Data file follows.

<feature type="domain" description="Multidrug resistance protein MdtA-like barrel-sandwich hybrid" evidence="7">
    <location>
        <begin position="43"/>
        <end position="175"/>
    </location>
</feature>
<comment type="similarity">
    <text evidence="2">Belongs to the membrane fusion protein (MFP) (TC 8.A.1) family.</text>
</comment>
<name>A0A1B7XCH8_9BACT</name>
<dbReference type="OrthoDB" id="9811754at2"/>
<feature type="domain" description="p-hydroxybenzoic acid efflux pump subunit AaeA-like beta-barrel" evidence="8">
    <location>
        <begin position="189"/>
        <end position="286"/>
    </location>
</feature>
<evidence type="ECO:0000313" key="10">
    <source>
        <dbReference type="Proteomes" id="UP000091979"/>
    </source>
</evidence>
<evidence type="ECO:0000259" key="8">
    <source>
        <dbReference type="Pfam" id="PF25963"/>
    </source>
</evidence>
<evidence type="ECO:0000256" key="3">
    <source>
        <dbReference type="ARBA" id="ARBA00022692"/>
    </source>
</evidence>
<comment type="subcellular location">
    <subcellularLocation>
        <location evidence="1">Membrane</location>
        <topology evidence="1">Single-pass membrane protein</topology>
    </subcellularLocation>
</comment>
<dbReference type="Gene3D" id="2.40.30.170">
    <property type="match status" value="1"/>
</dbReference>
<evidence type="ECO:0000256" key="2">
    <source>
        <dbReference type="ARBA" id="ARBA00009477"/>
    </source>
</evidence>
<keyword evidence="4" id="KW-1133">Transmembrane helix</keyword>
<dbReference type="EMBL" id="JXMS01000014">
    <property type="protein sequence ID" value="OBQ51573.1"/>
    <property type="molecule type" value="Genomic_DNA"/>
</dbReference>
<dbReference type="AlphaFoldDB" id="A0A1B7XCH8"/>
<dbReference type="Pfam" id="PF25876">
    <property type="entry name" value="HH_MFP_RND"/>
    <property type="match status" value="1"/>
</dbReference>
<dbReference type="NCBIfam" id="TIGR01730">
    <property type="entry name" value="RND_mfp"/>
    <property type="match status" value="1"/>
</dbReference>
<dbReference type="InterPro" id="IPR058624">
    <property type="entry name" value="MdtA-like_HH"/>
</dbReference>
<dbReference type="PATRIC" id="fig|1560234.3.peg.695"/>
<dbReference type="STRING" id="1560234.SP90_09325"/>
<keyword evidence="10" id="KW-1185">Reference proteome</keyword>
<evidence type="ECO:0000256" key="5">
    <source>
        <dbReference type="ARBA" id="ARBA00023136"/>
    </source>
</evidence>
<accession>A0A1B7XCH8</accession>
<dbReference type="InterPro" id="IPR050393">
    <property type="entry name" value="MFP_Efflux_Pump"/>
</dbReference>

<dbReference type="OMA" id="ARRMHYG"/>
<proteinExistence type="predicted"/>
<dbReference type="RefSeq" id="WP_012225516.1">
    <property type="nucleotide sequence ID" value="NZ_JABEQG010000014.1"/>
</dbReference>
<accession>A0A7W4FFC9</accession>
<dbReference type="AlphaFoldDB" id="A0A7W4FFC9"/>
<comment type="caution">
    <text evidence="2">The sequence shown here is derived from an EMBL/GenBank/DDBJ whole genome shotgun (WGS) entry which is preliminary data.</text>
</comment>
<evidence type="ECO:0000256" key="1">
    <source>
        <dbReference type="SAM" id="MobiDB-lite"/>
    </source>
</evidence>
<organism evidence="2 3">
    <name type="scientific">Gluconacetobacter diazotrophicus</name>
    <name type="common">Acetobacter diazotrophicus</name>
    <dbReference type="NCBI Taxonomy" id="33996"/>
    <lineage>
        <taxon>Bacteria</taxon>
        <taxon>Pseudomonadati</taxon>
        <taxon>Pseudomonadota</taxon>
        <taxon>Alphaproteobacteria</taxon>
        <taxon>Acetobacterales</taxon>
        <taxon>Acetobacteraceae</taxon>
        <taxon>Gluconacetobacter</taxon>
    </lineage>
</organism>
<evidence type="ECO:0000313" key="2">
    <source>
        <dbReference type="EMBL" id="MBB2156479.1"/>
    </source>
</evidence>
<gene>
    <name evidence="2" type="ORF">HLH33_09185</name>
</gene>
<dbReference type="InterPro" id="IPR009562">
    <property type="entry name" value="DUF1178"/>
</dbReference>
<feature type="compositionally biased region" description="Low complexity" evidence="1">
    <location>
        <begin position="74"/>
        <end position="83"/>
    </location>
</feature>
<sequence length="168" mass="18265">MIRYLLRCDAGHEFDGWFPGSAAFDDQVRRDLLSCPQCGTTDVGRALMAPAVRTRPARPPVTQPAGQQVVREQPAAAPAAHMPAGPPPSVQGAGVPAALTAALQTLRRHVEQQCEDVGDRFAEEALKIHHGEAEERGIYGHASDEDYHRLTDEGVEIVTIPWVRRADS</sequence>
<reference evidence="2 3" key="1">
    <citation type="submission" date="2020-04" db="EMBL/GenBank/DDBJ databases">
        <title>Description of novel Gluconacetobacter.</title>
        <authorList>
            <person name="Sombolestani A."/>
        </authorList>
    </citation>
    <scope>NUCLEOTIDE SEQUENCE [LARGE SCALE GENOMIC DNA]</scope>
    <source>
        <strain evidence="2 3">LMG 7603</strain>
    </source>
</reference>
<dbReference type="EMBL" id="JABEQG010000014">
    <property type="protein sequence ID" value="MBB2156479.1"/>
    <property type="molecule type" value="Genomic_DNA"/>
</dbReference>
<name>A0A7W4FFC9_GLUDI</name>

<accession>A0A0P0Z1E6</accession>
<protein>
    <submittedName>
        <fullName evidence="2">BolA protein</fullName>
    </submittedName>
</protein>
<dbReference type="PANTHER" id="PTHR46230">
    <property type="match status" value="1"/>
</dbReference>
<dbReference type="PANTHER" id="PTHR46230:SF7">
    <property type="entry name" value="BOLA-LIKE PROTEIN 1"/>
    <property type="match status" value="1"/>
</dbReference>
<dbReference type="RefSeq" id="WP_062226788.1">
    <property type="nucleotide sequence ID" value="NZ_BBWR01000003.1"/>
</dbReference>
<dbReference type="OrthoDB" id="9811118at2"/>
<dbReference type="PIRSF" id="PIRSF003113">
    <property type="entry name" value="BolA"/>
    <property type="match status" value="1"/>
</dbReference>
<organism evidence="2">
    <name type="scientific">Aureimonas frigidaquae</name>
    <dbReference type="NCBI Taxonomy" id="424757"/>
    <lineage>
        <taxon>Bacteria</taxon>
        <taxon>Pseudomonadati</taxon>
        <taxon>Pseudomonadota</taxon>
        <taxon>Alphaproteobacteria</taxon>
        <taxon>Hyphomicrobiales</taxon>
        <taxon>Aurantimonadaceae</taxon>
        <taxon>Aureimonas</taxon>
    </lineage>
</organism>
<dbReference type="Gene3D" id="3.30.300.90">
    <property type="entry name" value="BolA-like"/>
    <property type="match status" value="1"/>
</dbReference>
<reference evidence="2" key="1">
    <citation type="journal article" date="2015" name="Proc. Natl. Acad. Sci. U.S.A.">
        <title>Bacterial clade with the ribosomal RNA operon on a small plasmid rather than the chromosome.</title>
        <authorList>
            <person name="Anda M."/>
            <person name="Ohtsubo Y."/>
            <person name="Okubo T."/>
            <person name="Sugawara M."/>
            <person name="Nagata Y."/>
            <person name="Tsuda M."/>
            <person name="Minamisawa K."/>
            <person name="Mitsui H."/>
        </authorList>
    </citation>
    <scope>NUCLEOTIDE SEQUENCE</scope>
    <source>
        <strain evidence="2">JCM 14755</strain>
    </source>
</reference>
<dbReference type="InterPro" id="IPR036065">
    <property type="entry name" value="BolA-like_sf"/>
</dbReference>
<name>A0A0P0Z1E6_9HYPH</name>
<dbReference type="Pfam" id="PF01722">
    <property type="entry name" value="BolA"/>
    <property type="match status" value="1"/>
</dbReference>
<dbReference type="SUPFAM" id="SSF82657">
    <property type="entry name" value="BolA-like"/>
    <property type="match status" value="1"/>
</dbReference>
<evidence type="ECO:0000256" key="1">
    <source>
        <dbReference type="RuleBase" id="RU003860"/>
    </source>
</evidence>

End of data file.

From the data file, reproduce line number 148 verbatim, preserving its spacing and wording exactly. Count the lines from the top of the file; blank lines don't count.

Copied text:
</dbReference>